Philadelphia Phillies Have Become among the Best on the Basepaths

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Philadelphia Phillies Have Become among the Best on the Basepaths
Jed Jacobsohn/Getty Images

Over the past few seasons, the Phillies have been very good at a lot of different things.

The defense? Spectacular. The power numbers? Amazing. The bullpen? Pretty good, despite Brad Lidge’s 2009 meltdown. The Phillies have also been very good at something else the past few seasons: baserunning.

Yes, we’re talking about baserunning, and it’s the elephant in the room that some managers don’t want to really speak of. In a day and age where it seems like many teams sit back and wait for the long ball, the Phillies have helped support their already capable offense with impressive numbers on the bases.

However, 2009 was a bit of a down year in terms of sheer volume of stolen bases.

The quick and dirty explanation? Jimmy Rollins’ .296 OBP often led Charlie Manuel to hold back Shane Victorino from running when he reached base. The reasoning? Manuel didn’t want to see the Phillies run into outs with Chase Utley, Ryan Howard, Jayson Werth, and Raul Ibanez coming up in the batting order.

Victorino went on to steal just 25 bases in 2009, down from his 36 steals in 2008 and 37 in 2007.

Meanwhile, Rollins had just 31 steals, and was caught eight times. He had 47 in 2008 and 41 in 2007. Now, with Rollins’ proclamation that he wants to steal 50 bases in 2010, baserunning conversation has been on the forefront at spring training.

Plenty of the Phillies’ success on the bases in 2010 rides on Rollins. Thankfully for the Phillies and Manuel, there are many other capable runners on this team, which can translate to success on the basepaths.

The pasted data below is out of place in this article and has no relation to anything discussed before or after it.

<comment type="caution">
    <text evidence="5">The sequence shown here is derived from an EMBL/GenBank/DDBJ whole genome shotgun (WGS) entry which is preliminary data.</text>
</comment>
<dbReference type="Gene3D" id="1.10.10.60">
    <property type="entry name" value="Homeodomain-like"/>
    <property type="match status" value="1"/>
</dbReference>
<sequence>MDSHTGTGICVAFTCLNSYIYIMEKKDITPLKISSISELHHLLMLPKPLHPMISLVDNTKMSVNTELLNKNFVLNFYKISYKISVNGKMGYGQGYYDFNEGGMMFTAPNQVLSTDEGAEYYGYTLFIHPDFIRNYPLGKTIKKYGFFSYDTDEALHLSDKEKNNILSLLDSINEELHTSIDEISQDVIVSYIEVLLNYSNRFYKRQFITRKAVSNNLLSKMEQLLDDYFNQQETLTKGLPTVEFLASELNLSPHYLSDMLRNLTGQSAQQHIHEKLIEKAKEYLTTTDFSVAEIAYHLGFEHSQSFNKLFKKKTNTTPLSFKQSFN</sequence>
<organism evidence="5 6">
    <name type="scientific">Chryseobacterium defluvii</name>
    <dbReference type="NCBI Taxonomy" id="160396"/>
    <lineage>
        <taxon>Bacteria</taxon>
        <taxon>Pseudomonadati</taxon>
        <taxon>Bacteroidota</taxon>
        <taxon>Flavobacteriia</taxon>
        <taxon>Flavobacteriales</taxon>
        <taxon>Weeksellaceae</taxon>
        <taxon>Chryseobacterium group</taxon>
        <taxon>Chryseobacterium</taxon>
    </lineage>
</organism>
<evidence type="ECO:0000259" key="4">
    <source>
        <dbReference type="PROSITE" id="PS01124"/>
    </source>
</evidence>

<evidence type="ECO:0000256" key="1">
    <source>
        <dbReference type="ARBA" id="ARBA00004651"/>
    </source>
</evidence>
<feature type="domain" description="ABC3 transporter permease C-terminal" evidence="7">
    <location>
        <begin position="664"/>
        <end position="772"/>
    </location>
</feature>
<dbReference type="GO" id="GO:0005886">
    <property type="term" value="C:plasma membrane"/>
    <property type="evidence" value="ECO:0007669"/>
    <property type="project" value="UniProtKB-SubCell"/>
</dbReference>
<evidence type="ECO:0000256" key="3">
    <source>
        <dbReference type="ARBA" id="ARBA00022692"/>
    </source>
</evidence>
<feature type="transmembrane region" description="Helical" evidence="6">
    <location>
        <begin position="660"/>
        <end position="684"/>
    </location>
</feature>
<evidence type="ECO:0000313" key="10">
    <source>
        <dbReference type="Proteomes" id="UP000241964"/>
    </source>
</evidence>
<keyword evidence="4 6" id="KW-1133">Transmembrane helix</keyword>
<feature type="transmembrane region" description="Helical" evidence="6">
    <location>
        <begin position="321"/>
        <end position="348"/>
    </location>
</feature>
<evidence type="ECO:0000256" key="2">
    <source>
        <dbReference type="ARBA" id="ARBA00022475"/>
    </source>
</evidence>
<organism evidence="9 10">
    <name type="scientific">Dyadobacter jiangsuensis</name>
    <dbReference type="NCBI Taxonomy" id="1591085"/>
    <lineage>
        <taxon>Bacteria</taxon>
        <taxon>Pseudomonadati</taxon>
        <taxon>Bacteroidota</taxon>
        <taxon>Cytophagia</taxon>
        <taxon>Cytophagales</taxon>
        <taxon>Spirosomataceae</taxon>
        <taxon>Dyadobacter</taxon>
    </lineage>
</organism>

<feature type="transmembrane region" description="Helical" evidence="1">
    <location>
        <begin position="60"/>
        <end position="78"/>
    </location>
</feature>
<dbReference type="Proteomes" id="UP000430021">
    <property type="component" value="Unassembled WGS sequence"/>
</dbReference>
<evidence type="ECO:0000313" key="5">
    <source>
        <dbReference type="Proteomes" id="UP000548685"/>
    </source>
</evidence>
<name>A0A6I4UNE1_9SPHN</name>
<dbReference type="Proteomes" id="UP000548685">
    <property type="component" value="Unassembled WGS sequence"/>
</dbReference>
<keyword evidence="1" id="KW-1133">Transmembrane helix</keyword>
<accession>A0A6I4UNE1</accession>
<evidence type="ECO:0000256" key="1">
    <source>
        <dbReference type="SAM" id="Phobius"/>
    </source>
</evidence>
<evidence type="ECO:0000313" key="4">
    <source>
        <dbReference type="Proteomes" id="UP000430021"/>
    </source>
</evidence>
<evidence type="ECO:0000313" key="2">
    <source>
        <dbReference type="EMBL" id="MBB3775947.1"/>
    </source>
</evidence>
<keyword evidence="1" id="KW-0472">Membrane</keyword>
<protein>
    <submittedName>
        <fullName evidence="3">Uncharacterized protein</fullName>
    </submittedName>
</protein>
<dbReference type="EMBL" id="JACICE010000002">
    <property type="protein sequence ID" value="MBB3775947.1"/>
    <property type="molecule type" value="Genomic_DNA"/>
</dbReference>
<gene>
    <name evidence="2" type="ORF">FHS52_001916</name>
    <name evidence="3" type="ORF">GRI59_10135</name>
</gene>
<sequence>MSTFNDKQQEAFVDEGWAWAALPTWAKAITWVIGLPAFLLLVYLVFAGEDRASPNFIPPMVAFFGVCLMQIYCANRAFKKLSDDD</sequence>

Thanks to our friends at Baseball Prospectus, we have various stats to look at while trying to sum up the baserunning debate.

EqBRR is a relatively reliable stat that “measures the number of runs contributed by a player’s advancement on the bases, above what would be expected based on the number and quality of the baserunning opportunities with which the player is presented, park-adjusted and based on a multi-year run expectancy table.”

In a day and age where many people question the use of sabermetrics, it seems as if the people at BP have created a valuable stat, because it has been rather consistent.

While the Phillies were 11th in the majors in EqBBR in 2009, they were second in the league in 2008 and tops among all teams in 2007. Many give credit to Davey Lopes for turning around the team’s baserunning fortunes. But the Phillies were also ranked third in 2006, a year before Lopes got here.

Don’t underestimate Lopes’ impact, however. If anything, Lopes has been able to make the Phillies a smarter team on the bases. They rarely make mistakes.

In 2007, they set a record for best stolen base percentage of any team in MLB history, with an 87.9 percent success rate. Last year, they led the league in stolen base percentage once more, at 86 percent. And while they stole less than previous years, they stole effectively.